experiences from one’s whole being , and
does not’fake’ poetic feelings or render
fictitious or imaginative experience …
I have tried to evoke the essence of the
moment in its sensory details as selflessly
as possible. Even as I appear to speak
directly, the subjective and the objective
tend to mix up."5

The first section of the collection consists of 144 tanka. This section begins with spring season and ends with summer and dust storms. The poet is left “awaiting the wave/that will wash away empty hours/and endless longing.” With spring comes love. Love (kama) is predominantly associated with the renewal of the world, the spring. The voluptuous spring time brings in the biological rite of the amorous play. Love is presented in its dual aspect – separation and union. The anonymous woman of the first few pages is seen waiting for the love tryst. Each of these early tanka is a visual of her different emotions. Her yearning for the lover is augmented by the song of the Koel (the basic emotion of love is aroused in tanka 1) . The promise of a love tryst makes her face glow with passion. ( The basic emotion changes into passion in tanka 2 ). Tanka 3 presents her as a teasing wanton waxing and waning like the moon ( the pleasure of feeling). From tanka 4 to tanka 10 her loneliness and sadness ( the basic emotion of grief in separation) is depicted. The season of spring is simultaneously a source of misery and delight. Separated from her lover, the woman is presented as a conventional “Virahini” . She is delpressed, she weeps, she is afraid of going to bed alone and wants to die. In tanka 10 her loneliness is presented through an apt visual :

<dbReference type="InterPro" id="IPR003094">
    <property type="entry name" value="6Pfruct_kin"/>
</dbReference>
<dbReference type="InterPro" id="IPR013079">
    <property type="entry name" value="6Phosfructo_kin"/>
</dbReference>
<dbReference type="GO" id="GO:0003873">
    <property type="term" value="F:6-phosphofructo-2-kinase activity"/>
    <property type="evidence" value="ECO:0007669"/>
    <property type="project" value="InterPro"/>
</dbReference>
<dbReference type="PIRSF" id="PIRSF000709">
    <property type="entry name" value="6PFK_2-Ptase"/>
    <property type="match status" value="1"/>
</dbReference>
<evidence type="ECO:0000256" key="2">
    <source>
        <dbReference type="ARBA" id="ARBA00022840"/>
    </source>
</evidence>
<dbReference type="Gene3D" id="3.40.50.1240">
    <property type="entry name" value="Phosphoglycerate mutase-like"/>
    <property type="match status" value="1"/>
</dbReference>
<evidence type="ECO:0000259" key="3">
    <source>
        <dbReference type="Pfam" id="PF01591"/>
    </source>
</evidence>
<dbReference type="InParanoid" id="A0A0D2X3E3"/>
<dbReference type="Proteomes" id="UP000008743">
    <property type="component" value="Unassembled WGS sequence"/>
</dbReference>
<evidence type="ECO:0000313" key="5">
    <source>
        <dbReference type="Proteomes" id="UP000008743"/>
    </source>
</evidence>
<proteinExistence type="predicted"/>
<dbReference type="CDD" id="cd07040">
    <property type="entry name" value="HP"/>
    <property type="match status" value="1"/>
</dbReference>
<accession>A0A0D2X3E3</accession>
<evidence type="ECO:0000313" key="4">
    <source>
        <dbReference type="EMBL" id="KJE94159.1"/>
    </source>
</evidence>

At the river
she folds her arms and legs
resting her head
upon the knees and sits
as an island

This love in separation ends by the 12th tanka. From tanka 15 love in union is presented in all its boldness. Singh revisits his favourite trope.

In tanka 13 we move from separation to union, “after three decades love waves/tense the flesh and rock the night”. Singh surpasses others in the description of fragmented female anatomy. The reader is brought to the key hole to peep at the “erect nipples” (tanka 15 ), “foamy water… sting her vulva/a jelly fish passed/ through the crotch making her shy”, ( tanka 16 ), “nude dance…/ to match upstanding/ nipples under the blouse” ( tanka 18 ).

As in conventional love-in-union, Singh’s woman, too, is bashful :

When I wanted to change
seats my friend said she can
only if the door is locked
the light out and her mom
in another city ( tanka 20 )

She is also presented as a wanton who takes delight in the love play and the
amatory art. In tanka 102 she “loves the etching on skin/to enhance nudity”.